Linda Ronstadt’s career in music has taken many twists and turns. She began in country rock with the Stone Poneys, and had the hit song “Different Drum”. She then earned the nickname “The First Lady of Rock” with 1970’s / early 1980’s hits like “You’re No Good”, “When Will I Be Loved”, “Heat Wave”, “Blue Bayou”, “It’s So Easy”, and “Hurt So Bad”.
She also had notable success with her “Trio” recordings with Dolly Parton and Emmylou Harris, was nominated for a Tony award for her Broadway performance of The Pirates of Penzance, and recorded traditional pop standards with Nelson Riddle and hit duets with James Ingram (“Somewhere Out There”) and Aaron Neville (“Don’t Know Much”). Mixed in were acclaimed recordings of the Mexican music that she grew up listening to.
It’s probably safe to say that Ronstadt had one of the most diverse singing careers of all time. And certainly one of the most successful.
Ronstadt was diagnosed with Parkinson’s Disease in December 2012. This has made it impossible for her to sing, but her voice carries on in a lifetime of recordings.
This interview was for a preview article for noozhawk.com for “A Conversation with Linda Ronstadt” at the Lobero Theatre in Santa Barbara on 4/21/16. It was done by phone on 4/4/16. (Rocky Schenk photo)
There are many things that are great about Eddie Tuduri, including his career as a drummer which had him touring and/or recording with Rick Nelson, Jim Messina, Steve Perry, Dr. John, Ike Turner, The Beach Boys, Johnny Rivers, Delaney Bramlett, Bobby Whitlock, and many other artists.
But, most importantly, he is a great human being, who after breaking his neck in a body surfing accident has devoted his boundless energy to The Rhythmic Arts Project (TRAP), a program with a global reach that “educates individuals with intellectual and developmental differences as well as children in typical preschools by embracing a unique methodology that encompasses rhythm as a modality to address basic life and learning skills as well as reading, writing and arithmetic.”
This interview was for a preview article for a benefit concert for TRAP on 8/21/15 at 4 p.m. at the Hill-Carrillo Adobe, 15 E. Carrillo St. in Santa Barbara. On the program is an incredible lineup of musicians – including Tuduri, Airto Moreira, Tamara and Bill Champlin, Táta Vega, and the band Pockets. It was done by phone on 8/5/15.
Review of Don Felder, Styx, and Foreigner (Soundtrack of Summer tour) at the Santa Barbara Bowl, 7/20/14.
Don Felder joined the Eagles as the band’s lead guitarist in 1974, and helped to push them from their country rock roots to a harder rock ‘n’ roll sound. He remained with the Eagles until the band broke up acrimoniously in 1980, and along the way he wrote the music for the Eagles megahit “Hotel California”, which is regularly ranked as one of the greatest rock ‘n’ roll songs ever written. This song was on the 1976 album Hotel California, which has sold over 32 million copies, a number bested by only a dozen other albums including the Eagles Greatest Hits (1971-1975), which includes some songs on which Felder played guitar. Felder also co-wrote the Eagles song “Victim of Love”.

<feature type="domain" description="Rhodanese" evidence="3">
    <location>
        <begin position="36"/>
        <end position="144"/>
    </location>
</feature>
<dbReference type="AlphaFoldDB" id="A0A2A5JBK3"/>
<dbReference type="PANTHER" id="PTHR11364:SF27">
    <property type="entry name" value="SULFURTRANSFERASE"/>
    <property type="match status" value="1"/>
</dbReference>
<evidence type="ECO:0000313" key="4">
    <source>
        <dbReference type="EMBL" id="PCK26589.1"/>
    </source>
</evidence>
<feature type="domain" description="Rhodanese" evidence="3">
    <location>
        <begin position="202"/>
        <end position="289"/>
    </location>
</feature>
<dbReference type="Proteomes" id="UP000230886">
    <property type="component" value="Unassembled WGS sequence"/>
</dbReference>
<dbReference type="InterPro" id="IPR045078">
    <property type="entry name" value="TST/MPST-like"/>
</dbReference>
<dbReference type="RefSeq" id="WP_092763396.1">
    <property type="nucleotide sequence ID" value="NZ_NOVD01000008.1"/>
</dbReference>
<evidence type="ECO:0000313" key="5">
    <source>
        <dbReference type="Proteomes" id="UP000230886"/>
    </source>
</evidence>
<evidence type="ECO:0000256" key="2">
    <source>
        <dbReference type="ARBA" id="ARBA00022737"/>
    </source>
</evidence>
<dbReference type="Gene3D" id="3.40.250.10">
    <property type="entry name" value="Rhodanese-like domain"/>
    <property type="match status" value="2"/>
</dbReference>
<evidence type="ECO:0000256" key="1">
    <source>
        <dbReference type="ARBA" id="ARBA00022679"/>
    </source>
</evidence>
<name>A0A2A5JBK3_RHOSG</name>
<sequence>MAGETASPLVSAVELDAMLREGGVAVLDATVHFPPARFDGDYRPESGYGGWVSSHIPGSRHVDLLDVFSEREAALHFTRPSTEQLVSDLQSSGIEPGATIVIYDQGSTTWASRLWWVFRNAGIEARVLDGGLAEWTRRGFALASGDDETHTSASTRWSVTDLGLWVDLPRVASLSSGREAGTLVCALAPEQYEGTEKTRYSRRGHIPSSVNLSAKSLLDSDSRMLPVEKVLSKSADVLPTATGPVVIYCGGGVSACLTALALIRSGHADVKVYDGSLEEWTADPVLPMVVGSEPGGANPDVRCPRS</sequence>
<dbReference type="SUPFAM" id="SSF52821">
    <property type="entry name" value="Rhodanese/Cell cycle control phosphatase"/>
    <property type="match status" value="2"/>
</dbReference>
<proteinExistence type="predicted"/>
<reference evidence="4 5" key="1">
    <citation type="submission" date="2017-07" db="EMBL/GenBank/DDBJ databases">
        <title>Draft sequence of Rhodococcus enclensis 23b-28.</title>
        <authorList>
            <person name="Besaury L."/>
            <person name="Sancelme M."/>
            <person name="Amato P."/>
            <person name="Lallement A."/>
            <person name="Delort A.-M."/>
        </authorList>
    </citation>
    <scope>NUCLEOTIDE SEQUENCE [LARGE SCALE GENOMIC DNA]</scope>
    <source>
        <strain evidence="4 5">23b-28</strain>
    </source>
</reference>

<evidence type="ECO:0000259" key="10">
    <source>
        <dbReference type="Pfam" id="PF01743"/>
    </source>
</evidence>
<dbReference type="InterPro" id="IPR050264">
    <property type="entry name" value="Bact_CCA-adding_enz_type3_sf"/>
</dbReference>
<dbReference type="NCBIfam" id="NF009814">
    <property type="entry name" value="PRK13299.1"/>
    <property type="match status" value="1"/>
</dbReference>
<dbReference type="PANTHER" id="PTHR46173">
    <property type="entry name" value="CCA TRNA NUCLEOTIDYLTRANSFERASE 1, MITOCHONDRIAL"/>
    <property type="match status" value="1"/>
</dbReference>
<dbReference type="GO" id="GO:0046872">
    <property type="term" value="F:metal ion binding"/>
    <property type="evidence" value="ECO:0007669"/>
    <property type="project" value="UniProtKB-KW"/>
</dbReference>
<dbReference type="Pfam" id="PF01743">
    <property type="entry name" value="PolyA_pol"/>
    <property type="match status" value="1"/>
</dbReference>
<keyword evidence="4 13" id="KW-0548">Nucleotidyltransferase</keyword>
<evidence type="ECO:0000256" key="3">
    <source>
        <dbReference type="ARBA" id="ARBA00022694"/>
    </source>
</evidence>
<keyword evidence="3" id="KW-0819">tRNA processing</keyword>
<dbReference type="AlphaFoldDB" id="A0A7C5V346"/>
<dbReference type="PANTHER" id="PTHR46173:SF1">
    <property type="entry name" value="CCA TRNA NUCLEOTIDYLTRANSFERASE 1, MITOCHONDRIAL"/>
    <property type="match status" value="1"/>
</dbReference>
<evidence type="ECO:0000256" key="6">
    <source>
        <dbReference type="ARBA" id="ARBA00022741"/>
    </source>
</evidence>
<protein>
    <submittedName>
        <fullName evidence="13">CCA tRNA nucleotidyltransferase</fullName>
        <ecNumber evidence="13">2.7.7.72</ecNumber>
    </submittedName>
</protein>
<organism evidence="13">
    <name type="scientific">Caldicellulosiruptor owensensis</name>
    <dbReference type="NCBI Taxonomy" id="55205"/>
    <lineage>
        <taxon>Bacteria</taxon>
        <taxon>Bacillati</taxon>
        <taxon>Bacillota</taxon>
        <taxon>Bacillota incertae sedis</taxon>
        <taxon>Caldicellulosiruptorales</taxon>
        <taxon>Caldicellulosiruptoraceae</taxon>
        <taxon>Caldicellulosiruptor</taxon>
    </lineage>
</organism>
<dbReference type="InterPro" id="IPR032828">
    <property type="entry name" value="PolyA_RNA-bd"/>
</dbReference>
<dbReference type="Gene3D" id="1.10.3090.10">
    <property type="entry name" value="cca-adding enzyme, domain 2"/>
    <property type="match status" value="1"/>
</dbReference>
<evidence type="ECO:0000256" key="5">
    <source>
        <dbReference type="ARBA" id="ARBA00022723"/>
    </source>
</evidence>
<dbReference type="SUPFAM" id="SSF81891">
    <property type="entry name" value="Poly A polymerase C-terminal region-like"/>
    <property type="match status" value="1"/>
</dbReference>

After the break up, Felder did session work, recorded a couple of songs for the movie Heavy Metal, and released a solo album in 1983 which included the minor hit “Never Surrender”.
In a shock to pretty much everyone, the Eagles, including Felder, re-formed in 1994, touring and releasing a live album called Hell Freezes Over, a reference to Don Henley’s statement that the band would get back together when hell freezes over. The Eagles were inducted into the Rock and Roll Hall of Fame in 1998, the first year they were nominated.
The Eagles had many disputes over the years, and Felder was fired from the Eagles in early 2001. In 2008, he released a book called Heaven and Hell: My Life in the Eagles (1974-2001), which became a New York Times bestseller. Both his termination and the book led to lawsuits. In fact, since he was fired, Felder’s interactions with some of his former bandmates have reportedly only been through lawyers.
In 2012, Felder released his second solo album Road to Forever, which was written in response to his termination from the Eagles and the break up of his marriage. The album included contributions from some notable guests, and has received a positive response from fans and critics.
This interview was for a preview article for the Soundtrack of Summer Tour concert with Don Felder, Styx, and Foreigner at the Santa Barbara Bowl on 7/27/14. It was done by phone on 6/23/14.
Steve Young is a singer and songwriter whose best known song is “Seven Bridges Road,” which was covered by and became a Top 40 hit for The Eagles. He also wrote “Lonesome, On’ry And Mean”, which became a trademark song for Waylon Jennings, and “Montgomery in the Rain”, which was covered by Hank Williams, Jr.
This interview was conducted by phone on 1/5/10, and formed the basis of a preview article for the Steve Young with Van Dyke Parks and David Jackson show on 1/23/10 at the Lobero Theatre.
Steve Young passed away on 3/17/16.